Interpreneurship: examining the effects of social structure on the entrepreneurial orientation - organizational performance relationship / by Curtis B. Moore.
Moore, Curtis B
MetadataShow full item record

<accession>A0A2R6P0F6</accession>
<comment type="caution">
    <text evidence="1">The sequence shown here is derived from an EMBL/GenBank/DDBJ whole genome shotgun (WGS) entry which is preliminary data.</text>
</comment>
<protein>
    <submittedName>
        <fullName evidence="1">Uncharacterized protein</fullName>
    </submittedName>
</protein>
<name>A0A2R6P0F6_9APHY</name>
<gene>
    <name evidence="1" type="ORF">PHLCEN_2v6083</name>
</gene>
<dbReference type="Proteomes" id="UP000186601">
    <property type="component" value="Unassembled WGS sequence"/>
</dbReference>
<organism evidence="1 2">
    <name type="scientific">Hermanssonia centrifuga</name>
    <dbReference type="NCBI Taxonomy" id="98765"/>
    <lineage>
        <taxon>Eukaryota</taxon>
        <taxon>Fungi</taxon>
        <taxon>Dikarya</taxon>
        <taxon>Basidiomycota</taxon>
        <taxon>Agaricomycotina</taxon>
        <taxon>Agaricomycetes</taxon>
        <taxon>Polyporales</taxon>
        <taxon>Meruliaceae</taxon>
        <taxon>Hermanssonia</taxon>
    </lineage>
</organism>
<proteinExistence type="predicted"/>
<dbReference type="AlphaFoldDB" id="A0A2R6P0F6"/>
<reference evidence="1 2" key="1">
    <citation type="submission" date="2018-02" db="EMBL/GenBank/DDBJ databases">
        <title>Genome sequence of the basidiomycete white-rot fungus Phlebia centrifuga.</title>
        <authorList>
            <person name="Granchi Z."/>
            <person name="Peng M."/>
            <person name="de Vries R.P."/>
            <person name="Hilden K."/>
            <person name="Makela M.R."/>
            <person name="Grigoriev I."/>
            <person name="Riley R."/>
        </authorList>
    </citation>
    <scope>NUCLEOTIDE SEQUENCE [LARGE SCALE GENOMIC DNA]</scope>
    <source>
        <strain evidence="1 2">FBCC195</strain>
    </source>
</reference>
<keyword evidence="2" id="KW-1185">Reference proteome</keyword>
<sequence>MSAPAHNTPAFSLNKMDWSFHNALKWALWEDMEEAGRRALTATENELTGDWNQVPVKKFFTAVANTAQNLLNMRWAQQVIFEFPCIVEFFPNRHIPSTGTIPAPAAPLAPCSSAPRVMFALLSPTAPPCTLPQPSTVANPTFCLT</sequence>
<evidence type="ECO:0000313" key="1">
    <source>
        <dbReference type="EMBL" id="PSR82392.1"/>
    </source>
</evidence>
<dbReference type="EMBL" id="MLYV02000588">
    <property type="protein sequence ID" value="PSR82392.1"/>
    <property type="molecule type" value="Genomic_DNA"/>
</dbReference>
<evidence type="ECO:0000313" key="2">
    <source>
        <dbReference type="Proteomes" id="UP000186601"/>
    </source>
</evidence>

The term 'interpreneurship' is used to refer to macro-level, relationally focused entrepreneurship. Interpreneurship is similar to both 'intrapreneurship' and 'alliance entrepreneurship.' There are, however, substantive differences. The term 'intrapreneurship' as originally coined by Pinchot (1985) in his book discussing how the entrepreneurial spirit can be cultivated within established companies, generally refers to macro-level entrepreneurship, such as corporate entrepreneurship. The term has also been used to refer to entrepreneurship at lower organizational units (e.g. strategic business unit level) in large firms (Lumpkin & Dess, 1996). The term is used to identify entrepreneurship within an organization or organizational unit. Therefore, interpreneurship and intrapreneurship both refer to macro-level (e.g. organizational or organizational unit) entrepreneurship. Alliance entrepreneurship (Sarkar, Echambadi, & Harrison, 2001) is similar to interpreneurship in that both of these concepts are macro-level constructs and involve some type of relationship between organizations. However, alliance entrepreneurship does not focus on relational attributes, but instead, focuses on the number of external ties with other organizations (i.e., key supplier relationships with their large preferred customers). Also, this approach is concerned with only one firm's competitive advantage, not other partnering firms. Interpreneurship, on the other hand, takes a relational approach to the study of entrepreneurship in large firms and is concerned with the quality of network ties, not just the quantity of ties. Interpreneurship is the combining of two distinct types of resources in innovative ways. The two resources are entrepreneurial orientation and relational resources. Interpreneurship seems most important for organizations who are constrained in their ability for product innovation, such as manufacturing retail, personal, and household goods (the supplier in this study). Instead such organizations have to innovate on their business processes, systems, and structures that include innovation in managing interorganizational relationships, such as those between suppliers and their preferred customers.